Brazil issues 5 arrest warrants in deadly mine dam collapse

Published 01-29-2019

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BRUMADINHO, Brazil (AP) - Brazilian authorities issued arrest warrants Tuesday for five people in connection with a dam collapse that killed at least 65 people and left nearly 300 missing as it plastered part of a small city with reddish-brown mud and iron ore mining waste.

The orders were issued in Sao Paulo and in the state of Minas Gerais, where the collapse happened last Friday. They came as rescue crews began a fifth day searching for survivors or bodies, and some families began burying their dead.

Three of the warrants were for people who worked for Vale SA, the mining company that owned and operated the waste dam that collapsed, according to the company. In a statement, Vale said it was cooperating with authorities in the investigation.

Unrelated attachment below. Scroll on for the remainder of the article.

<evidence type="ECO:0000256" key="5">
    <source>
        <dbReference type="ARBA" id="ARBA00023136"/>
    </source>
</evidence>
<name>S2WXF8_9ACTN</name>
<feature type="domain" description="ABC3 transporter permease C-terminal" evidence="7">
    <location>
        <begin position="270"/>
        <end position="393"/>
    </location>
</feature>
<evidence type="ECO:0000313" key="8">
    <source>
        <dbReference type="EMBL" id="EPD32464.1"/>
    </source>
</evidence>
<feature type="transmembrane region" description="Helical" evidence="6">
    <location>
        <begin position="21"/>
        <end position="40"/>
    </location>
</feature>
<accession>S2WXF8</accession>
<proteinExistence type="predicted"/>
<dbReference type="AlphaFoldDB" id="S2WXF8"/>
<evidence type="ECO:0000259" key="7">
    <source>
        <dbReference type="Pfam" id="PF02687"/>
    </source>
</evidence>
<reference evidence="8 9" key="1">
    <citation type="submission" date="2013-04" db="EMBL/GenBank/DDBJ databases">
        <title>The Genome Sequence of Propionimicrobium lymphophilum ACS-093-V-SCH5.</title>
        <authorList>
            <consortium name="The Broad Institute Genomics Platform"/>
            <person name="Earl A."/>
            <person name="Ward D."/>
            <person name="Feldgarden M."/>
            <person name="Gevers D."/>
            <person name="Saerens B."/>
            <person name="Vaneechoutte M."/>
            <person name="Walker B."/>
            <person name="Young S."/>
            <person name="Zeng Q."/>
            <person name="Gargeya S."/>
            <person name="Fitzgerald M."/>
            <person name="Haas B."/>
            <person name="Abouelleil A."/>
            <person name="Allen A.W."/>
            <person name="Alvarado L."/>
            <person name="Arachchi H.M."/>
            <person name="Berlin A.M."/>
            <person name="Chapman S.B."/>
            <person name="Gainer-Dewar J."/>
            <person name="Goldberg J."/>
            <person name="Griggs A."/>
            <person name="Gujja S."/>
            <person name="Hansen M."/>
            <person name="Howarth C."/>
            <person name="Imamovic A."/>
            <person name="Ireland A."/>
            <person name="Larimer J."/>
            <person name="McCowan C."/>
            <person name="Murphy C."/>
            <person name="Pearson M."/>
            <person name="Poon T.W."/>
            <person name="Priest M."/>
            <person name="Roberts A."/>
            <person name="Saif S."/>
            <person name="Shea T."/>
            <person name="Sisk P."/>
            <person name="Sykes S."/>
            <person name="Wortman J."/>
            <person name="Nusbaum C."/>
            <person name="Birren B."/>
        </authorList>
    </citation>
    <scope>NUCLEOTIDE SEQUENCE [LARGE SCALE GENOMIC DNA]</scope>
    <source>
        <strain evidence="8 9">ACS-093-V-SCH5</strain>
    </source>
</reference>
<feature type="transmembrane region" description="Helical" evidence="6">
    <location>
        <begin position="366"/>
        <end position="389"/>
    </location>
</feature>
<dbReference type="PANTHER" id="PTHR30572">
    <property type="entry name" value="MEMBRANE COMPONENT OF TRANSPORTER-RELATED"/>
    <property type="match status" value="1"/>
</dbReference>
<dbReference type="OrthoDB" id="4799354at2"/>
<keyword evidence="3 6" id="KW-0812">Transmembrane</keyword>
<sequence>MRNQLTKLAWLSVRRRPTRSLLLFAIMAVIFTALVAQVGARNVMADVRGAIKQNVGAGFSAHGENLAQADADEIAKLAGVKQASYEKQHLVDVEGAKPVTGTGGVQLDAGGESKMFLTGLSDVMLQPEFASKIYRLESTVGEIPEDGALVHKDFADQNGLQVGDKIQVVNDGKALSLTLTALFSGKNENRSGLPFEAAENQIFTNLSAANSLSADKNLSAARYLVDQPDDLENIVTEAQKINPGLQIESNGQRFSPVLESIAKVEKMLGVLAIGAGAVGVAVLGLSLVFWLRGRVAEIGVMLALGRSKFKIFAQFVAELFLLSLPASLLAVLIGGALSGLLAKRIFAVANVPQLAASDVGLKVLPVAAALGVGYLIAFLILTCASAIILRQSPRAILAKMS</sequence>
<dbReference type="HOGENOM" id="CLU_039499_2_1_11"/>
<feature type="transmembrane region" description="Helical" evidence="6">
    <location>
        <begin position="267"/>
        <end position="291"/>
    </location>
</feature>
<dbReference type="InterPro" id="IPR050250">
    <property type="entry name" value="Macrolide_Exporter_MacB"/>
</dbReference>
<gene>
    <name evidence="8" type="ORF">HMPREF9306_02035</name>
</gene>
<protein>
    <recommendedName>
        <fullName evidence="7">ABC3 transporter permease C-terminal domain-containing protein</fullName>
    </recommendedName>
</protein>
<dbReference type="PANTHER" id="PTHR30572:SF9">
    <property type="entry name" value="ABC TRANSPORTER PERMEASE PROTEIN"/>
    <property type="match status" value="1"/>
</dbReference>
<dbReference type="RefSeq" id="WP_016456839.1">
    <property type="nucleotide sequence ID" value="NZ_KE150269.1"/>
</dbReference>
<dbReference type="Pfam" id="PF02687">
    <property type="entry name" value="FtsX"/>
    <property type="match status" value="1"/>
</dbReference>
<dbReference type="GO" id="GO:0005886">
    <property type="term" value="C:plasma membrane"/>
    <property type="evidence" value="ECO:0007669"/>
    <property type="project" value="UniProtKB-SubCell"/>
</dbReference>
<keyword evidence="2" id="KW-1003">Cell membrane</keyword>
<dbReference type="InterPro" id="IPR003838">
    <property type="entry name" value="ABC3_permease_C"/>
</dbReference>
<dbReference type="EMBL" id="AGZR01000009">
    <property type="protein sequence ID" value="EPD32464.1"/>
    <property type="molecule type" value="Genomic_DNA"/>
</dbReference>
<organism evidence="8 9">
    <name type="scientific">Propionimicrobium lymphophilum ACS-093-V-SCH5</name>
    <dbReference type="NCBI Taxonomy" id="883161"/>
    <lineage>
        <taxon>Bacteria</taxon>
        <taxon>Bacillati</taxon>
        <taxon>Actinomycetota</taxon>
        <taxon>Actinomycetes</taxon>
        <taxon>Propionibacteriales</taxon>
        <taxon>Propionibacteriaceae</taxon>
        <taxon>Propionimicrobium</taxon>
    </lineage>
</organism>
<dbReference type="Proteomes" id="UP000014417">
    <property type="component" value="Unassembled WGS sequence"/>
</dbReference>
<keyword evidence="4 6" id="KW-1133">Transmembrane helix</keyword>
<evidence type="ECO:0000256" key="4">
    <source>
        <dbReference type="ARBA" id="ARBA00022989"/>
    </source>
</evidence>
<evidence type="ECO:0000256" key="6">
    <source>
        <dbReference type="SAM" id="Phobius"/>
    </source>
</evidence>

A German company that has inspected the dam said two of its employees had been arrested. The Munich-based TUEV company Sued declined to specify whether the arrested staff were from its German headquarters or its Brazilian branch.

In ordering the arrests, Minas Gerais judge Perla Saliba Brito wrote that the disaster could have been avoided.

It's not believable that "dams of such magnitude, run by one of the largest mining companies in the world, would break suddenly without any indication of vulnerability," the judge wrote in the decision, according to news portal UOL.

The dam was part of an iron ore production complex. Vale is the world's largest producer of the ore, which is the raw ingredient for steel.

Meanwhile, Col. Evandro Borges from the military police told reporters that the official death toll was 65, though more bodies had been recovered Tuesday and that an updated death toll would be provided later in the day. He said 288 remained missing, most of them Vale employees.